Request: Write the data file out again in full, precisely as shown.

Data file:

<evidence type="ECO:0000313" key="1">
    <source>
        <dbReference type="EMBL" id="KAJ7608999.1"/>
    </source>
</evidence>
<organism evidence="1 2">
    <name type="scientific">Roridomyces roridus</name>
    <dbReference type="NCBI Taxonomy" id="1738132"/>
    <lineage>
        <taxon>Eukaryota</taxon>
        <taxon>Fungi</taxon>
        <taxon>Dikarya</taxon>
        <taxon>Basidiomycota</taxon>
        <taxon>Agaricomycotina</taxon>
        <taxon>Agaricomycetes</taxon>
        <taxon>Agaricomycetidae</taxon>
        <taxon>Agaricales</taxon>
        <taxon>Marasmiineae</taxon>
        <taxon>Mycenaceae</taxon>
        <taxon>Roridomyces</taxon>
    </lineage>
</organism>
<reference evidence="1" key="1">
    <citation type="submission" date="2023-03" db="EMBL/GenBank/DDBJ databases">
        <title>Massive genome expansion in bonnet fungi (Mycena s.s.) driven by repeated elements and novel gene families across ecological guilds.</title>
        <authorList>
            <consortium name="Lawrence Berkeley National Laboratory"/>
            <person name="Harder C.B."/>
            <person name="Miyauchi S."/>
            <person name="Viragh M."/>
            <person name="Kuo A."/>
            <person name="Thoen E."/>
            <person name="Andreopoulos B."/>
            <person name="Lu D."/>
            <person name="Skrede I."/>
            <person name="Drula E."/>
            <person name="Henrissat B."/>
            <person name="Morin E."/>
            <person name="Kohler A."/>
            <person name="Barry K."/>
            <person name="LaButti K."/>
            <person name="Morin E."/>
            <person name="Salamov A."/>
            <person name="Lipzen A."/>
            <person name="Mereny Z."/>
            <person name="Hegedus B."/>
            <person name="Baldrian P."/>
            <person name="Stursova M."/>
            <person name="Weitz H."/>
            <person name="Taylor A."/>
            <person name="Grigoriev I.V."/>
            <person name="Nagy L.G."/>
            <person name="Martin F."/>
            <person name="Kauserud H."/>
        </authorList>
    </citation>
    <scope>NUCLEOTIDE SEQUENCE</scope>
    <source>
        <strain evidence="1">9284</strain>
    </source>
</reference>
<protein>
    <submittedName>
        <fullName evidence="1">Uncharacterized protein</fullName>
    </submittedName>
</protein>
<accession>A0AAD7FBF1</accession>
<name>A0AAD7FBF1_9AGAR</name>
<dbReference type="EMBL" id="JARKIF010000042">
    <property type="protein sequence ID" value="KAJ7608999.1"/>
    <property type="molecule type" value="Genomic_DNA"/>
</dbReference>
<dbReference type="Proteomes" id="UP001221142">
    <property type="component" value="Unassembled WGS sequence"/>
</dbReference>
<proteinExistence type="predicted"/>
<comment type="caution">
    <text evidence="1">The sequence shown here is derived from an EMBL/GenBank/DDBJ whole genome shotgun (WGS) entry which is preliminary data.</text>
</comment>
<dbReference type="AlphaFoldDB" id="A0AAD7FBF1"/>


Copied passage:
<evidence type="ECO:0000313" key="1">
    <source>
        <dbReference type="EMBL" id="KAJ7608999.1"/>
    </source>
</evidence>
<organism evidence="1 2">
    <name type="scientific">Roridomyces roridus</name>
    <dbReference type="NCBI Taxonomy" id="1738132"/>
    <lineage>
        <taxon>Eukaryota</taxon>
        <taxon>Fungi</taxon>
        <taxon>Dikarya</taxon>
        <taxon>Basidiomycota</taxon>
        <taxon>Agaricomycotina</taxon>
        <taxon>Agaricomycetes</taxon>
        <taxon>Agaricomycetidae</taxon>
        <taxon>Agaricales</taxon>
        <taxon>Marasmiineae</taxon>
        <taxon>Mycenaceae</taxon>
        <taxon>Roridomyces</taxon>
    </lineage>
</organism>
<reference evidence="1" key="1">
    <citation type="submission" date="2023-03" db="EMBL/GenBank/DDBJ databases">
        <title>Massive genome expansion in bonnet fungi (Mycena s.s.) driven by repeated elements and novel gene families across ecological guilds.</title>
        <authorList>
            <consortium name="Lawrence Berkeley National Laboratory"/>
            <person name="Harder C.B."/>
            <person name="Miyauchi S."/>
            <person name="Viragh M."/>
            <person name="Kuo A."/>
            <person name="Thoen E."/>
            <person name="Andreopoulos B."/>
            <person name="Lu D."/>
            <person name="Skrede I."/>
            <person name="Drula E."/>
            <person name="Henrissat B."/>
            <person name="Morin E."/>
            <person name="Kohler A."/>
            <person name="Barry K."/>
            <person name="LaButti K."/>
            <person name="Morin E."/>
            <person name="Salamov A."/>
            <person name="Lipzen A."/>
            <person name="Mereny Z."/>
            <person name="Hegedus B."/>
            <person name="Baldrian P."/>
            <person name="Stursova M."/>
            <person name="Weitz H."/>
            <person name="Taylor A."/>
            <person name="Grigoriev I.V."/>
            <person name="Nagy L.G."/>
            <person name="Martin F."/>
            <person name="Kauserud H."/>
        </authorList>
    </citation>
    <scope>NUCLEOTIDE SEQUENCE</scope>
    <source>
        <strain evidence="1">9284</strain>
    </source>
</reference>
<protein>
    <submittedName>
        <fullName evidence="1">Uncharacterized protein</fullName>
    </submittedName>
</protein>
<accession>A0AAD7FBF1</accession>
<name>A0AAD7FBF1_9AGAR</name>
<dbReference type="EMBL" id="JARKIF010000042">
    <property type="protein sequence ID" value="KAJ7608999.1"/>
    <property type="molecule type" value="Genomic_DNA"/>
</dbReference>
<dbReference type="Proteomes" id="UP001221142">
    <property type="component" value="Unassembled WGS sequence"/>
</dbReference>
<proteinExistence type="predicted"/>
<comment type="caution">
    <text evidence="1">The sequence shown here is derived from an EMBL/GenBank/DDBJ whole genome shotgun (WGS) entry which is preliminary data.</text>
</comment>
<dbReference type="AlphaFoldDB" id="A0AAD7FBF1"/>